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Merkel highlighted two main results of the Berlin Conference; the first one is continuation of a fragile truce, which could turn into a permanent cease-fire through military committee negotiations of the warring factions and the second one is the re-commitment of the participating states to the implementation of arms embargo ending the flow of military support to warring parties. Military committees will compose of five representatives from LNA and GNA and will start negotiations immediately next week in Geneva. If implemented, these two results are enough to consider the Berlin Conference as a success on the way of reaching a political solution in Libya. However, considering the infamous records of the warring parties on honouring their promises that they have thus far made within the context of international conferences/meetings, it is not easy to be optimistic. Previously in Skhirat, Paris, Palermo and Abu Dhabi, these factions made many promises and failed to keep them upon return to Libya.

Thus, the onus falls on the United Nations Security Council (UNSC). All permanent representatives were present at the Berlin, together with all “suspects”, who are likely to violate arms embargo and ship weapons to warring factions. These are Egypt, UAE, France and Russia for Haftar; Turkey for Serraj. UNSC should throw its weight behind the results of the Berlin Conference and enforce the implementation. Lack of a discussion and consensus on the sanctions to the spoilers of this agreement is one of the drawbacks of the Conference. It is not clear if the Libyan factions continue fighting or foreign meddlers continue shipping weapons and foreign fighters to Libya. Another disadvantage is Haftar and Serraj were not sitting around the same negotiation table with the international leaders, when they were discussing the issues that are directly subject to their consent and cooperation. Exclusion of KSA, Jordan, Qatar, Tunis, Morocco and Greece could be counted as another weak point of the Berlin Conference, as these countries are also essential players in the Libya Crisis. At least they can foil the implementation of Conference outcomes.

If the representatives of Haftar and Serraj reach a cease-fire agreement in Geneva, the question will be how to monitor the cease-fire conditions. At that point, an international peacekeeping or monitoring mechanism could be established in Libya. Composition of such a mission will be one of the next discussion point, for the internal and external actors of Libya. While Turkey and Russia are new power brokers, European actors and the United States might want to take the lead of this new initiative to regain their credibility in Libya. Haftar already draws a red line to giving Erdogan a role in such kind of monitoring/peacekeeping initiative. Obviously, the type and composition of such a mission will be another point of discussion among the regional and international actors.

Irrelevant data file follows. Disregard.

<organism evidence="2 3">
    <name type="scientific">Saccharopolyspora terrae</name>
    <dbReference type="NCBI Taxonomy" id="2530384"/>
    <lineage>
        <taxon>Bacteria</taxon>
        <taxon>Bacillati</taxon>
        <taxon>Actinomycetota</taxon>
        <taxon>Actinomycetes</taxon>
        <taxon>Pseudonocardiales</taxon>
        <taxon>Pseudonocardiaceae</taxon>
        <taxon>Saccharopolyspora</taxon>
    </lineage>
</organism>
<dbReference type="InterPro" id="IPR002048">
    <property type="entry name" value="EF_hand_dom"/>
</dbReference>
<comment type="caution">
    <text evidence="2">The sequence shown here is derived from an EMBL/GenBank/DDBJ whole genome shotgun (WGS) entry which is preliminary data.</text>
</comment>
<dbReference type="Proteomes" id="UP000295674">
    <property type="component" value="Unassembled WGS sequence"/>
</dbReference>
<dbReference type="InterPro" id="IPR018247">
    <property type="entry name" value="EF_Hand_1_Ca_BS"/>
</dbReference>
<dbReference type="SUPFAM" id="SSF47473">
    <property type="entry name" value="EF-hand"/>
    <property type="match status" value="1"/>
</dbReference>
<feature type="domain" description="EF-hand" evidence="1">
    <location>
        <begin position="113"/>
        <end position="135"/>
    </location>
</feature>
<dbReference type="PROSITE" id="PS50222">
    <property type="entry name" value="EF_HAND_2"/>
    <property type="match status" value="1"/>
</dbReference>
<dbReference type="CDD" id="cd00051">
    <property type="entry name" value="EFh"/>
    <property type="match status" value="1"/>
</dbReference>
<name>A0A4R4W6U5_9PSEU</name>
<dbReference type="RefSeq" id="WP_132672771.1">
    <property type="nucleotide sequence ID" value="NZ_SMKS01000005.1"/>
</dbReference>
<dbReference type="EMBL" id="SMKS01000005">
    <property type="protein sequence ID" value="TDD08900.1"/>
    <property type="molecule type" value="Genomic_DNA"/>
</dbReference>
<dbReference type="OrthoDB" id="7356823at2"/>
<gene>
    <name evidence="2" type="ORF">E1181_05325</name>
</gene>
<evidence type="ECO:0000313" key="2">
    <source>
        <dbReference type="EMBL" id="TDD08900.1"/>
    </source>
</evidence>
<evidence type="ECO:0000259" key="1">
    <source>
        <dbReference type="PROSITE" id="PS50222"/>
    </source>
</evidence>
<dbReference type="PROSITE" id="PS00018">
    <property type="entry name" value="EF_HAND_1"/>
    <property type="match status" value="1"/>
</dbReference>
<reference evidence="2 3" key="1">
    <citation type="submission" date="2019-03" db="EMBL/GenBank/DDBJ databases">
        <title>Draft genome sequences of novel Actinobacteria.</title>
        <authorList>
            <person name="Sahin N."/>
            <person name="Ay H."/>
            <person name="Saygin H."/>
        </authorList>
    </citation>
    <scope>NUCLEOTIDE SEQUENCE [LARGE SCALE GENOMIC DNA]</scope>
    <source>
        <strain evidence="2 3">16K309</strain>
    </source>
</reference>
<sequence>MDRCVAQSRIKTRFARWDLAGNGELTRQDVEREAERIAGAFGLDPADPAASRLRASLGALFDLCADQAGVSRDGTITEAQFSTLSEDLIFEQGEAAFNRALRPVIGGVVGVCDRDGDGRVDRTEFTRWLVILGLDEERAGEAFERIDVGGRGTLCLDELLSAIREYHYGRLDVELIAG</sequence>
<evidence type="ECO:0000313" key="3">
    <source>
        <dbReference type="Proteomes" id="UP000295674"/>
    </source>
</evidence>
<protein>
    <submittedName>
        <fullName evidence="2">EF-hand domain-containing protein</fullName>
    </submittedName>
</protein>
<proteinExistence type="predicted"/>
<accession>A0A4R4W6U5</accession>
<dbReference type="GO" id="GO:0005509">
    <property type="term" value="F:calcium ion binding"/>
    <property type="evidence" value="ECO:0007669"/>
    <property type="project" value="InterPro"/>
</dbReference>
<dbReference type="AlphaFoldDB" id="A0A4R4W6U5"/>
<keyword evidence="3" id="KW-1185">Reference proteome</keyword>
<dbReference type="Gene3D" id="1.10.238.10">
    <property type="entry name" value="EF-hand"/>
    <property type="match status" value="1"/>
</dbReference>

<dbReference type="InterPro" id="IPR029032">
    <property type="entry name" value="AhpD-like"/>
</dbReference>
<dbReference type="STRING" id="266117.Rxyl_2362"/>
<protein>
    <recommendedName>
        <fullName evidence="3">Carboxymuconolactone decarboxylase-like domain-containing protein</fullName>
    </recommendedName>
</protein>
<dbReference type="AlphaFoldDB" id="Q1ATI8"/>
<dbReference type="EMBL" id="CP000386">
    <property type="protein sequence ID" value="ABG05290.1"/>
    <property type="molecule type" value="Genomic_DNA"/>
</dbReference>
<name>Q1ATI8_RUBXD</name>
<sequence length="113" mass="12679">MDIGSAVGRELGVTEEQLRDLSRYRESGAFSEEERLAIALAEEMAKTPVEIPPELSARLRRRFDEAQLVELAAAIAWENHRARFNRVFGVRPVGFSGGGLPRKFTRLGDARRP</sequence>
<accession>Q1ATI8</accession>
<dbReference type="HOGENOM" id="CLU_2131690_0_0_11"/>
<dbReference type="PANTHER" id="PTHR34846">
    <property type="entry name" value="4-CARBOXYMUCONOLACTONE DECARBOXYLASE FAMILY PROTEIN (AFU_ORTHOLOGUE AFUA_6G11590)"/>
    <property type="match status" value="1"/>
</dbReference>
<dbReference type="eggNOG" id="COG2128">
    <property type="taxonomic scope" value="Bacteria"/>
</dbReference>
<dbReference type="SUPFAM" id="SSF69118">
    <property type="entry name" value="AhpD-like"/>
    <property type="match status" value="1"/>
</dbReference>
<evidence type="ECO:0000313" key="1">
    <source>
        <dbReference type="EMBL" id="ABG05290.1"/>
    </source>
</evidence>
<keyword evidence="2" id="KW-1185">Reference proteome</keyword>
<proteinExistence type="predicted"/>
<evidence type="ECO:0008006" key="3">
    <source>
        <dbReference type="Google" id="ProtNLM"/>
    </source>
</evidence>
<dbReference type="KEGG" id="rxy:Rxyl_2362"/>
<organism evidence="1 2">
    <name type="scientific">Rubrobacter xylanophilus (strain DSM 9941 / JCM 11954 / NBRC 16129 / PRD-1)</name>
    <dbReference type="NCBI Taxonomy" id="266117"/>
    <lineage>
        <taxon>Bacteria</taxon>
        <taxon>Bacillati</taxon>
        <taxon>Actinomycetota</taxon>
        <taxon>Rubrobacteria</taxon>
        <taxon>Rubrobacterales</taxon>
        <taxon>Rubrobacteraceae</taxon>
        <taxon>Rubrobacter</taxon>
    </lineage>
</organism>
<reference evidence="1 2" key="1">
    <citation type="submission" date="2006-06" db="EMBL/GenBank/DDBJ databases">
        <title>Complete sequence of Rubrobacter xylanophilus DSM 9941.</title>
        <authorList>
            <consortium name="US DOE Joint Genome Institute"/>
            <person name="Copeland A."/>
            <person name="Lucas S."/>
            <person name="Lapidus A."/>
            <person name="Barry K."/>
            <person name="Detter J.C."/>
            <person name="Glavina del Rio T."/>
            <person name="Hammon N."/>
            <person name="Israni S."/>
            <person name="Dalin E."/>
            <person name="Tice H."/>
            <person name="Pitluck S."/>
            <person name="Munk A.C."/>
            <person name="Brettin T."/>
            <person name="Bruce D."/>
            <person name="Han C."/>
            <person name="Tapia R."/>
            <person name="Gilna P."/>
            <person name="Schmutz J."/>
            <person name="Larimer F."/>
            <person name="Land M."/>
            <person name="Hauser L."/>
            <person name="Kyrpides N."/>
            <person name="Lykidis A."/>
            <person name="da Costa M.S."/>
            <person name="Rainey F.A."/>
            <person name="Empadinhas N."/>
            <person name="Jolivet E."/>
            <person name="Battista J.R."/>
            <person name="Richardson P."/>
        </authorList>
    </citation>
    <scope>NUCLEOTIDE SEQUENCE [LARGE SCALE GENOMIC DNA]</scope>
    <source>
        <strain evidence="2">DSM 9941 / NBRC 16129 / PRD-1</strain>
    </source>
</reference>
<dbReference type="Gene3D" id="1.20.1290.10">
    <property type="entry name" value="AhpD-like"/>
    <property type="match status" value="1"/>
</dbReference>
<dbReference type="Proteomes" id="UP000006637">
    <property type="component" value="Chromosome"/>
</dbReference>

In the meantime, the new foreign policy chief of EU, Joseph Borrell, signals a more assertive EU policy in Libya. His words to German weekly Spiegel last week are a confession of EU’s ineffectiveness up to know and indicates that he will take a position in favour of sending EU troops to Libya. His statements over 700.000 people who already fled to Libya from Sahel region cue that possibility of a new flow of irregular migration from Libya persists to be a horror scenario for for the EU.

On the other hand, eastern Libya tribes declared that they closed the oil fields and ports of Libya, just before Berlin Conference, claiming that as long as Tripoli government continue to use oil revenues to fund foreign fighters and mercenaries, they will not allow the oil flow again. It will be too naïve to believe that oil flow cannot be closed without Haftar’s blessing. Oil field closure is as significant as the Conference itself. Bearing in mind the reason and conditions of removing the cessation of oil flow, it seems not easy to reach an agreement with Tripoli groups in the short term. Considering the dependence of economy, daily life of Libyans and government functions on oil revenue; this move will have a significant impact on the ground. It will also influence the international economy through oil price and global oil companies running Libya oil fields. With this move, Haftar wanted to show his magnitude to all participants of Berlin and use it as pressure against his interlocutors. German politicians pushed this subject into the background and didn’t let the oil flow-related discussions highjack the Conference agenda; however, oil revenue is a highly sensitive issue for all Libyan parties and might become a new line of trouble threatening the peace process in the country.

* Erman Atak is Non-resident Analyst at Beyond the Horizon ISSG.

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